You’ve probably seen the grim photos of the mass burials of unclaimed COVID-19 victims on New York City’s Hart Island. According to a New York Times article published online on April 10, the city has “drastically” increased interments on the island, “to around 24 a day, as many as it would bury there in a week before the pandemic hit.”
This week’s word (or “lexical item,” as the linguists say) comes from the lede of that story:
Since the mid-1800s, New York City’s potter’s field on Hart Island, off the coast of the Bronx, has figured in numerous epidemics affecting New York City — as a burial ground during the Spanish Flu and AIDS crisis, and a quarantine spot for yellow fever and tuberculosis victims.
It wasn’t the first time I’d encountered potter’s field, and it almost certainly wasn’t the first time I’d looked it up. I knew what it meant—a cemetery where indigent or unidentified people are buried in unmarked graves—but why potter?
“The Potter’s Field – The common trench,” by Jacob Riis, c. 1888-1898. Source: International Center for Photography
Potter isn’t an eponym here (but keep reading for an instance in which it is). Potter’s field comes from the 16th-century Tyndale translation of the Book of Matthew into English: “They toke counsell, and bought with them a potters felde to bury strangers in.” The backstory: Judas Iscariot is paid 30 pieces of silver for betraying Jesus; he suffers remorse, returns the coins to the temple, and kills himself. The Jewish high priests then use the money to buy a tract of land for the burial of criminals, strangers, and poor people. The piece of land was called Akeldama—“field of blood” in Aramaic, a Semitic language related to Hebrew. (It’s sometimes transliterated as “Haceldama.” Dam—rhymes with psalm—is the Hebrew word for “blood.”)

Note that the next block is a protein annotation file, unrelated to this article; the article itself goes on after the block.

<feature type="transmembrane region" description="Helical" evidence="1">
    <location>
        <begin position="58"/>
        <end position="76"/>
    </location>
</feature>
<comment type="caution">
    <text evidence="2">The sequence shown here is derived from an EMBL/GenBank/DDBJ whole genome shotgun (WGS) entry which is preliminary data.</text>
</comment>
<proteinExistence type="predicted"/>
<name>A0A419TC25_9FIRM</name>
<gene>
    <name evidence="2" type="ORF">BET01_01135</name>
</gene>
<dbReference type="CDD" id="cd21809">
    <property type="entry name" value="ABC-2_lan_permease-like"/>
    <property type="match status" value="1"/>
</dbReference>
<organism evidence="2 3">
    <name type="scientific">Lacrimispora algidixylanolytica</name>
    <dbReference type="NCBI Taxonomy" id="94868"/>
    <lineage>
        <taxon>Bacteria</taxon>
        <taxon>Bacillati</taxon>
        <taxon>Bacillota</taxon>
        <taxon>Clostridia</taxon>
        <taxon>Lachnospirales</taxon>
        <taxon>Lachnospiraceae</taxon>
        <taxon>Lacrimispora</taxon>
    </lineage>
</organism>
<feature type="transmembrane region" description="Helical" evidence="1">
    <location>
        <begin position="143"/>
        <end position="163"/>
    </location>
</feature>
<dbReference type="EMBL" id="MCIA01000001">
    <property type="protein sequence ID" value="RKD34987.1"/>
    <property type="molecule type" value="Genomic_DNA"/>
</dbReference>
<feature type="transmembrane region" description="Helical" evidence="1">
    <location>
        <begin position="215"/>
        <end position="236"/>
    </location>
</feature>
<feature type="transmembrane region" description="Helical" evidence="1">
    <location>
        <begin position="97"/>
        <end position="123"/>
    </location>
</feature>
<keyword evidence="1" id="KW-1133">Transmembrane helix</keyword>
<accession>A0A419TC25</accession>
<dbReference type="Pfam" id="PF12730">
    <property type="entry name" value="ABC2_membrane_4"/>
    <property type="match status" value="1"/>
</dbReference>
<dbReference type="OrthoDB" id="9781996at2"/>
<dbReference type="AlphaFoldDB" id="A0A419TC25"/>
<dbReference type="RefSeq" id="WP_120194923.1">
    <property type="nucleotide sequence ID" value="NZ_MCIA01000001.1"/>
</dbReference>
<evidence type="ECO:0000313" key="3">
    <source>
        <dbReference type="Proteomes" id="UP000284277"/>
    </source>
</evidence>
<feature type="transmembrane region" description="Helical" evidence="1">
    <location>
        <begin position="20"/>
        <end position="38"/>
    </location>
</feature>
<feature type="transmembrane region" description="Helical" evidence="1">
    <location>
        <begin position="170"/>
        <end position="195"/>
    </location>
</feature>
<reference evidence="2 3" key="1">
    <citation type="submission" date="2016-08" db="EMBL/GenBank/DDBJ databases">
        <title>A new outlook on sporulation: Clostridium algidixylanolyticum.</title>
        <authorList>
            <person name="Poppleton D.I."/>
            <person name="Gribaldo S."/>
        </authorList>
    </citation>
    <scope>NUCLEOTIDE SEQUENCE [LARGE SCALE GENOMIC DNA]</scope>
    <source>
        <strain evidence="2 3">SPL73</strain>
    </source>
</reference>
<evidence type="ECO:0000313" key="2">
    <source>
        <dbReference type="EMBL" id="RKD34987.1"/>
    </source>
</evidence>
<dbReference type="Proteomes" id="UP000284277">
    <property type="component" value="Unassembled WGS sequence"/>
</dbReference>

So why don’t we call it a “blood field”? Because before being turned into a graveyard, the land had been a source of high-quality red clay used by potters.
There’s a winking reference to potter’s field in the 1946 movie It’s a Wonderful Life, set in the picture-postcard town of Bedford Falls. When the Angel Clarence shows our hero George Bailey (James Stewart) an alternate reality in which he had never been born, Bedford Falls is transformed into a minor-league Las Vegas called Pottersville, named after the rapacious banker Henry F. Potter (Lionel Barrymore) and filled with unwholesome entertainments like pawnshops, bars, and girlie joints. Instead of Bailey Park, the pleasant housing project George Bailey and his bank had built, we see Mr. Potter’s ugly, overpriced slum. Its name, in case you miss the point, is Potter’s Field. “Potter’s Field is not only a slummy housing project,” as Showbiz Cheat Sheet puts it, “it represents the death and forgotten lives of the poverty-stricken.”